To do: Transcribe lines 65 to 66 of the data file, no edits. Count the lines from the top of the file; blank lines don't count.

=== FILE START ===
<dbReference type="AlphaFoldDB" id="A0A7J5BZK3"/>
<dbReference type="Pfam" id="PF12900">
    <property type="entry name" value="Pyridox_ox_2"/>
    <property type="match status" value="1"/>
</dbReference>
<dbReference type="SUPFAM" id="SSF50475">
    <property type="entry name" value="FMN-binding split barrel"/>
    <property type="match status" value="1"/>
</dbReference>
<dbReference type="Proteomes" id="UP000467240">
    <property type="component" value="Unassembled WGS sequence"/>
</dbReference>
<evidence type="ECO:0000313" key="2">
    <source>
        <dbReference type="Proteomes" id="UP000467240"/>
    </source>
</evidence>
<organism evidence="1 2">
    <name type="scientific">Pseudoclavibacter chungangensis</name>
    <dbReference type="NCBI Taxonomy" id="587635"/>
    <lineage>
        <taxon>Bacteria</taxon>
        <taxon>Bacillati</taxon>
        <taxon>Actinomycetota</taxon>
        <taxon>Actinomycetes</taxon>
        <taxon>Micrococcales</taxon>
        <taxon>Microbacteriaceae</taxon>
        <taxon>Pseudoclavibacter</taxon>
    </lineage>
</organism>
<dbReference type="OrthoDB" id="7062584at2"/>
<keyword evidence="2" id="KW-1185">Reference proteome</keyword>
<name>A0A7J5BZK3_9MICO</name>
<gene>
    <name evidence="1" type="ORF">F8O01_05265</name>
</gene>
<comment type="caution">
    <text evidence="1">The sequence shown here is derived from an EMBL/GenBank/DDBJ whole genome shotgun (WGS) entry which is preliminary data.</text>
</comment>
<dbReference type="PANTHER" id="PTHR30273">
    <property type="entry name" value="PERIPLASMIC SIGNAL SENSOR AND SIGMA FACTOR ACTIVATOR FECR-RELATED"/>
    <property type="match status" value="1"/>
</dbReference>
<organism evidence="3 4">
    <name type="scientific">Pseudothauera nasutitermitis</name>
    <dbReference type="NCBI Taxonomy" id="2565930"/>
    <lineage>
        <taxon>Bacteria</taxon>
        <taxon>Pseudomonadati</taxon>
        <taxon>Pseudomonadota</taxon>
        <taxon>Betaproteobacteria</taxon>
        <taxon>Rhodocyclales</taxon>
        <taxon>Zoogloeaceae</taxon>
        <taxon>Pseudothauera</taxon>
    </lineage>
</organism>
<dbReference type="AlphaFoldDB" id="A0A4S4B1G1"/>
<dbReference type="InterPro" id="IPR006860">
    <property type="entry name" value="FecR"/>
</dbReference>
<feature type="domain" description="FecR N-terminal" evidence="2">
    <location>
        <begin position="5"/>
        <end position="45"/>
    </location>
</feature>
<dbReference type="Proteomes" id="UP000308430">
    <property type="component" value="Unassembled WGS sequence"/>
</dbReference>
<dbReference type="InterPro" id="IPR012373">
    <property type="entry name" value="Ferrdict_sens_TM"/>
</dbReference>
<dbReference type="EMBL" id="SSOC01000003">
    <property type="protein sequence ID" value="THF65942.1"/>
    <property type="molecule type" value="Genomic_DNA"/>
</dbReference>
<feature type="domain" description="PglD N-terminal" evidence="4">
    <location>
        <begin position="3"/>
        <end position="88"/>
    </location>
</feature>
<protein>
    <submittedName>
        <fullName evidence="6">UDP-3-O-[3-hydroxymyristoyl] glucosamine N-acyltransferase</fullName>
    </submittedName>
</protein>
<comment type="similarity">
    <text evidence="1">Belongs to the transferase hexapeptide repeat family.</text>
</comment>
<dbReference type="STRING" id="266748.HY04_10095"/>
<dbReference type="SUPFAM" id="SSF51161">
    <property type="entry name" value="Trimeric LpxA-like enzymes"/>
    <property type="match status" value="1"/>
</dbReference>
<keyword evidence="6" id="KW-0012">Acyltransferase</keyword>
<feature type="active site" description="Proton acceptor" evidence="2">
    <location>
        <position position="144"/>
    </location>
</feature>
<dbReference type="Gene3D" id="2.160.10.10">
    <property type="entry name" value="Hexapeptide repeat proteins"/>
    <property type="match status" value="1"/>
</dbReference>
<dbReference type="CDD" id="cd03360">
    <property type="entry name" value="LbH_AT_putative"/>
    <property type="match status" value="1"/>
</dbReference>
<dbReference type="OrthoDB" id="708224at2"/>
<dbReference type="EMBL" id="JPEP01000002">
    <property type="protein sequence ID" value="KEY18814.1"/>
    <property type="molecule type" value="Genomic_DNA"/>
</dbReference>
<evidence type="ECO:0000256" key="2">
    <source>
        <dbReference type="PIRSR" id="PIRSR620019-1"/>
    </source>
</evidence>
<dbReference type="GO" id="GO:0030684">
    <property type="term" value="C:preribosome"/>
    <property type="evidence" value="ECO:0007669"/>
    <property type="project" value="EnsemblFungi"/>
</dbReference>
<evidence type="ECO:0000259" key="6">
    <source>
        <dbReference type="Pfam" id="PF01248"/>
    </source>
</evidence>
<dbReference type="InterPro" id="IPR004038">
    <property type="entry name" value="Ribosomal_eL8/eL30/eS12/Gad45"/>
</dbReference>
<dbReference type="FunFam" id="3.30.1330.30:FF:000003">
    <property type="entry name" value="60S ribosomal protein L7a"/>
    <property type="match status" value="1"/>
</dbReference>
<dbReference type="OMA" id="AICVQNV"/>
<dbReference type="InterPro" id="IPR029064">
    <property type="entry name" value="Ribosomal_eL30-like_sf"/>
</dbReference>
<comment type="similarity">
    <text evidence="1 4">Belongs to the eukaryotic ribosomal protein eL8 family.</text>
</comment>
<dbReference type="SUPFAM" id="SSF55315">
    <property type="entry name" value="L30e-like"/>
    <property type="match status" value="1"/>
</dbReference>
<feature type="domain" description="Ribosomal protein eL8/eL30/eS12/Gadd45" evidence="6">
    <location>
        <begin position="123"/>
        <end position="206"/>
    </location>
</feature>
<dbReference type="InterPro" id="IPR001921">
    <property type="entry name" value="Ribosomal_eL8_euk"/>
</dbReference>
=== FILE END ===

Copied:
    </location>
</feature>